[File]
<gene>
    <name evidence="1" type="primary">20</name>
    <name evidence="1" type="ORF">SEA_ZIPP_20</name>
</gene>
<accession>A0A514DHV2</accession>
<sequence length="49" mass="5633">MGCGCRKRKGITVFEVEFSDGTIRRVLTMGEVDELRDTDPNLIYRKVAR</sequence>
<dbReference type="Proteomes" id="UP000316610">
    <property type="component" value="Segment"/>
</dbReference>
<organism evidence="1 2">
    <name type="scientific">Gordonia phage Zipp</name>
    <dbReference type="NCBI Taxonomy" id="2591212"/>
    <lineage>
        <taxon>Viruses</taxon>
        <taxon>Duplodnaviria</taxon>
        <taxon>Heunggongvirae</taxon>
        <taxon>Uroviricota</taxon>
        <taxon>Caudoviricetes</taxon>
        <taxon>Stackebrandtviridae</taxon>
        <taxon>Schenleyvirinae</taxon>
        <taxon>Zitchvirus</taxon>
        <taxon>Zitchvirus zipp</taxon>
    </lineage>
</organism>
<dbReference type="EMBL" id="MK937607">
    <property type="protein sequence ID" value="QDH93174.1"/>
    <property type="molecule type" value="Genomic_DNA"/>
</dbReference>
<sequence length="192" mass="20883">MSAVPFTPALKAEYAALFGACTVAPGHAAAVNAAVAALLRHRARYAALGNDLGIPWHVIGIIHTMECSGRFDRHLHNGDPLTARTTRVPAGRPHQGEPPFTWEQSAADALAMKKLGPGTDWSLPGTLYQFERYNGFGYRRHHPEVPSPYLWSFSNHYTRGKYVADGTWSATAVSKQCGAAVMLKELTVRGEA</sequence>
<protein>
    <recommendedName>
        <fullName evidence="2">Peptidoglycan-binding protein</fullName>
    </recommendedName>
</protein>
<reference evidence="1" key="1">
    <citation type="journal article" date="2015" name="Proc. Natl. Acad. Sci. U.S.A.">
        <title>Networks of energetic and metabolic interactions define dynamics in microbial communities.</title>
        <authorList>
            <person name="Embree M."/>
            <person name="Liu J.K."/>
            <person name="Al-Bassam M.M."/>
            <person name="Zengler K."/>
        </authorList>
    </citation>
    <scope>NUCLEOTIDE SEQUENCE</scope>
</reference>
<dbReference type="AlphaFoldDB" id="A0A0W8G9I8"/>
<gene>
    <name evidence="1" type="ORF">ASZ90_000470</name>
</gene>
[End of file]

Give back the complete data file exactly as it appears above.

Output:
<gene>
    <name evidence="1" type="primary">20</name>
    <name evidence="1" type="ORF">SEA_ZIPP_20</name>
</gene>
<accession>A0A514DHV2</accession>
<sequence length="49" mass="5633">MGCGCRKRKGITVFEVEFSDGTIRRVLTMGEVDELRDTDPNLIYRKVAR</sequence>
<dbReference type="Proteomes" id="UP000316610">
    <property type="component" value="Segment"/>
</dbReference>
<organism evidence="1 2">
    <name type="scientific">Gordonia phage Zipp</name>
    <dbReference type="NCBI Taxonomy" id="2591212"/>
    <lineage>
        <taxon>Viruses</taxon>
        <taxon>Duplodnaviria</taxon>
        <taxon>Heunggongvirae</taxon>
        <taxon>Uroviricota</taxon>
        <taxon>Caudoviricetes</taxon>
        <taxon>Stackebrandtviridae</taxon>
        <taxon>Schenleyvirinae</taxon>
        <taxon>Zitchvirus</taxon>
        <taxon>Zitchvirus zipp</taxon>
    </lineage>
</organism>
<dbReference type="EMBL" id="MK937607">
    <property type="protein sequence ID" value="QDH93174.1"/>
    <property type="molecule type" value="Genomic_DNA"/>
</dbReference>
<sequence length="192" mass="20883">MSAVPFTPALKAEYAALFGACTVAPGHAAAVNAAVAALLRHRARYAALGNDLGIPWHVIGIIHTMECSGRFDRHLHNGDPLTARTTRVPAGRPHQGEPPFTWEQSAADALAMKKLGPGTDWSLPGTLYQFERYNGFGYRRHHPEVPSPYLWSFSNHYTRGKYVADGTWSATAVSKQCGAAVMLKELTVRGEA</sequence>
<protein>
    <recommendedName>
        <fullName evidence="2">Peptidoglycan-binding protein</fullName>
    </recommendedName>
</protein>
<reference evidence="1" key="1">
    <citation type="journal article" date="2015" name="Proc. Natl. Acad. Sci. U.S.A.">
        <title>Networks of energetic and metabolic interactions define dynamics in microbial communities.</title>
        <authorList>
            <person name="Embree M."/>
            <person name="Liu J.K."/>
            <person name="Al-Bassam M.M."/>
            <person name="Zengler K."/>
        </authorList>
    </citation>
    <scope>NUCLEOTIDE SEQUENCE</scope>
</reference>
<dbReference type="AlphaFoldDB" id="A0A0W8G9I8"/>
<gene>
    <name evidence="1" type="ORF">ASZ90_000470</name>
</gene>